THE MURDOCH PRESS reports today that former MP, One Nation founder, repeatedly defeated candidate and general embarrassment Pauline Hanson is set to resume in elective politics, having reclaimed the leadership of the party she founded 17 years ago; this news is a joke, and whatever Hanson’s latest motive or whatever “emergency” she purports to seek to solve, Australia “needs” Hanson like the proverbial hole in the head.
State seats. Federal seats. Lower house seats. Upper house seats. Having first been an obscure local councillor in Ipswich 20 years ago before achieving notoriety as a disendorsed Liberal candidate in 1996 and suffering a plethora of electoral defeats in the decades since, you’d think she might have got the message.
Yet the news this morning that serial candidate and national embarrassment Pauline Hanson is set to re-enter politics would at least make for a bit of sport for election watchers and commentators if it weren’t so ridiculous, or likely to result in the characteristic disruption that seems to follow Hanson wherever she goes.
Nearing the four-year mark of writing on political affairs in Australia, my readers know I have little time for Hanson and her odious agenda, and whilst we’ve discussed her fairly infrequently — and people can recap on these moments here — I think it is fair to say the last thing this column has ever offered Ms Hanson is support.
And why would we?
The news Hanson is set to reclaim the leadership and “chairmanship” of her One Nation party — and to stand, yet again, for Parliament somewhere, anywhere — should send a shudder down the spines of reasonable conservative politicians across Australia, who typically wear the brunt of the lamentable Hanson’s political forays.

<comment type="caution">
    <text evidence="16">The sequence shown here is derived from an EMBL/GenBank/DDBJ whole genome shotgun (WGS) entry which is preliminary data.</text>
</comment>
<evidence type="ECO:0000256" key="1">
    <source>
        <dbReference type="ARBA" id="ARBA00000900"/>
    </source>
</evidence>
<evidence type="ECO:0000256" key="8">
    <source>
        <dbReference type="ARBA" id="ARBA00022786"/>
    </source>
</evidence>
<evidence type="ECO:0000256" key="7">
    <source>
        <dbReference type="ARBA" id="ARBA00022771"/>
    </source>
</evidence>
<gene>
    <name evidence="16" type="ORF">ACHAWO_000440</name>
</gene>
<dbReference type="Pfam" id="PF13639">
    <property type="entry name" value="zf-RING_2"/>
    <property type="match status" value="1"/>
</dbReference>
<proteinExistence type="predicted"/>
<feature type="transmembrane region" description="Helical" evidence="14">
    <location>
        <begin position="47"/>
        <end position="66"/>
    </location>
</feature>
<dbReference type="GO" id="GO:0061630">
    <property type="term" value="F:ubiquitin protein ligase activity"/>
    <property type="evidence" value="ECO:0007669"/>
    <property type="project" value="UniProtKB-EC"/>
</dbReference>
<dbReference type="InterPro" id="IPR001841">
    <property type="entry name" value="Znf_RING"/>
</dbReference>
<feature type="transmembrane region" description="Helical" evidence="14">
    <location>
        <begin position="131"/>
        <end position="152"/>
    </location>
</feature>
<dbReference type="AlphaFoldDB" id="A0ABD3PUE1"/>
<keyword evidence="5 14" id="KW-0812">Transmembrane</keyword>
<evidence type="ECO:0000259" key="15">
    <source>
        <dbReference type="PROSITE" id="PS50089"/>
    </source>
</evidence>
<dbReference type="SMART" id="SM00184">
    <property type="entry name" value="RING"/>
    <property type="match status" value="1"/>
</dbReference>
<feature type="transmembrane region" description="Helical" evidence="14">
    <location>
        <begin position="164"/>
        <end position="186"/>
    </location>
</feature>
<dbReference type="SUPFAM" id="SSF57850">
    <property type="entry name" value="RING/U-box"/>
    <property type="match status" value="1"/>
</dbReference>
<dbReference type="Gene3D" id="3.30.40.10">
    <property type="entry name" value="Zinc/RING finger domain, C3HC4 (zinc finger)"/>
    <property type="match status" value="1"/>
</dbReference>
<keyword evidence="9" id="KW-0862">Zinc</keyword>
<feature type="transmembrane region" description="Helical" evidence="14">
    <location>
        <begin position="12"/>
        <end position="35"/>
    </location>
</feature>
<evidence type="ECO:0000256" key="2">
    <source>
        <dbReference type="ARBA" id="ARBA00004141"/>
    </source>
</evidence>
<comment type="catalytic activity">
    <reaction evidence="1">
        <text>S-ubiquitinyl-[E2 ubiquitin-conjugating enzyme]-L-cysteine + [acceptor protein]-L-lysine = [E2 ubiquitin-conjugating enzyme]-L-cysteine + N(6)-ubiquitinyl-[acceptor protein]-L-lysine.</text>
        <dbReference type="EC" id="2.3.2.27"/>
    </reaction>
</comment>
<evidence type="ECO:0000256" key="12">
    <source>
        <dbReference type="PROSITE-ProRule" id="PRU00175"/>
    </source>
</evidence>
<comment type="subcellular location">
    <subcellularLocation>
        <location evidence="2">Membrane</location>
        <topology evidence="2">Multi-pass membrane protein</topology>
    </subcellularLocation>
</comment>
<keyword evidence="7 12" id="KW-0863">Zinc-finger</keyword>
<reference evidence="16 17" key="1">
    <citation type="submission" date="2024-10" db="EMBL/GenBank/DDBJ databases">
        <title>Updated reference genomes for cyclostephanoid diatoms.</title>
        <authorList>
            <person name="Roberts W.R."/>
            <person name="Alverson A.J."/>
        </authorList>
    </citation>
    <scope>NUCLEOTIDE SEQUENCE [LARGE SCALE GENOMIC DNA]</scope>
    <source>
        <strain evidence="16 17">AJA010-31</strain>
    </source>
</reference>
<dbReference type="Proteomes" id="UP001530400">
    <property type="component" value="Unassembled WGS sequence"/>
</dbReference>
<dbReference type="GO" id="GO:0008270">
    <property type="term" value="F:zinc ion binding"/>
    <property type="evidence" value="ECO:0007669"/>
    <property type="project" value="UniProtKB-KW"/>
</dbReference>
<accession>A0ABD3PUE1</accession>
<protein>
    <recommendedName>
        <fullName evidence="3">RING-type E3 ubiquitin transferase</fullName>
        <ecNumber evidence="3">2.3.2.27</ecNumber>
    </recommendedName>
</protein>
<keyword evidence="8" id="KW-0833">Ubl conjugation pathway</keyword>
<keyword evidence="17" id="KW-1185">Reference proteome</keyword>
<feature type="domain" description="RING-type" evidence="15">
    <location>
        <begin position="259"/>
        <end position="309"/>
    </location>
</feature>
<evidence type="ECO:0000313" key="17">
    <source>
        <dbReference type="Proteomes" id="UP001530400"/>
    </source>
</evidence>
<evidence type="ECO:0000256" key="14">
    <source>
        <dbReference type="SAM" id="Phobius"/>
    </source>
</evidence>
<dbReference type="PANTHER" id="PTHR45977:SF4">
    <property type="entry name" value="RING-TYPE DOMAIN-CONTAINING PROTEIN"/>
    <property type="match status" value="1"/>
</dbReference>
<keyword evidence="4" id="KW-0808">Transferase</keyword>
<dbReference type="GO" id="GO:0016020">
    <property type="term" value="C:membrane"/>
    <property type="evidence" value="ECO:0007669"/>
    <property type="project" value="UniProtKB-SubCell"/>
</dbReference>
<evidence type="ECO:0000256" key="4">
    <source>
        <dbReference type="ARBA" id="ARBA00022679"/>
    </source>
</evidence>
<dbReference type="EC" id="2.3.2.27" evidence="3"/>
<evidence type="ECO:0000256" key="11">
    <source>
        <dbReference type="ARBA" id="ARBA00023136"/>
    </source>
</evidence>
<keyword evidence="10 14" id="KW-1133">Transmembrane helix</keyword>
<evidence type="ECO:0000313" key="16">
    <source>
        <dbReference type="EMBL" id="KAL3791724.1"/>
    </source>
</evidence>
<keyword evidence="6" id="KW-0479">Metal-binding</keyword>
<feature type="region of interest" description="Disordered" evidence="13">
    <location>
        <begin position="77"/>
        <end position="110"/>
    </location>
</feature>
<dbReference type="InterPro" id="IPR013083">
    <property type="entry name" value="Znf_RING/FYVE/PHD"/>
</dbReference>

And it is unclear exactly where Hanson proposes to stand for office, or at which level of government; about the only thing that can be said with any certainty is that with nominations now closed for the state election taking place in Victoria in a little over a week, it won’t be here — and thank goodness for that.
But with other elections set to occur early next year in two states and a federal election a bit over 18 months away, she might even stand in all of them: because for all her talk of being the “mother” of Australia and her propensity to pop up all over the country in search of seats in Parliament, the last thing anyone could accuse Hanson of is loyalty to one, fixed set of voters.
Whether through delusion or some arrogant conviction that her appeal really is greater than the two modest wins she has to her credit — despite a raft of embarrassing defeats — Hanson has shown she expects voters everywhere to buy into her bullshit.
Now 60 years old, there is no indication that she has any fresh ideas or driving imperative to claim elective office; having previously campaigned on — and alienated — groups ranging from Aborigines to Asians to Muslims, it remains to be seen which will be her target now.
But with recent pronouncements that “16 to 25 percent” of Muslims are radicalised fundamentalists, it’s not hard to guess.
I’m not going to labour the point; having noted Hanson’s re-emergence, the mainstream press would be responsible to limit its coverage of Hanson’s activities, lest it unduly promote her insidious enterprise: after all, in the absence of media oxygen, it will be more difficult for her latest foray into politics to succeed.
And I will restate my biggest criticism of Hanson: even allowing for the possibility she is sincere in her concerns and stands on issues that are valid (which is a debatable point at the minimum), Hanson is adept at voicing “problems,” but when it comes to the former “fish and chip bitch from Ipswich” — as one pop song once caricatured her — there is never a solution to be seen.
I just think Australia has moved on from the era of “shock politics” that propelled Hanson to prominence 20 years ago.
And whilst the spectacle of fragmented upper houses across the country has made stable and effective government virtually impossible, at both state and federal levels, this is a problem that derives from electoral systems that have been progressively rigged by Labor administrations in recent times — and is not some “problem” Hanson represents a fix to.
In fact, she will simply make a bad situation worse if (God forbid) she is ever elected.
This country needs a proven disruptive influence of Hanson’s “calibre” like it needs the proverbial hole in the head.
And with the likes of the insidious, brainless Jacqui Lambie soaking up taxpayer dollars on parliamentary salaries for which there is no merit-based justification in paying, there are already enough idiots in office as it is without adding further to their ranks.
At least this time, nobody can say they haven’t been warned…